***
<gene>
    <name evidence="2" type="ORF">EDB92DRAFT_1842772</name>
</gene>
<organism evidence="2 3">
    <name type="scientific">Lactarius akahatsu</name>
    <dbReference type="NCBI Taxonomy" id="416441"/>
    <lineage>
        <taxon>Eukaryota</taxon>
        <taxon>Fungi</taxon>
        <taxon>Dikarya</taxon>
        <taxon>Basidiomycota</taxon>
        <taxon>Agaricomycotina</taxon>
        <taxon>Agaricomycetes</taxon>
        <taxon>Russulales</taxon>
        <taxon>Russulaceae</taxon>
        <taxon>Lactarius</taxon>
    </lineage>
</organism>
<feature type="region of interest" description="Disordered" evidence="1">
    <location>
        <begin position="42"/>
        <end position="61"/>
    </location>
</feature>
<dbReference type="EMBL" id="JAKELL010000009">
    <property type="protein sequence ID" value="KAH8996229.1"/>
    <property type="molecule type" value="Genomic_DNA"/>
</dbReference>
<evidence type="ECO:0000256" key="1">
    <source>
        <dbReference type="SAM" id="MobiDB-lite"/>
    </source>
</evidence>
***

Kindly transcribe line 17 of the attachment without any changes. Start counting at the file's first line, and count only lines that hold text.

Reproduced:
    </lineage>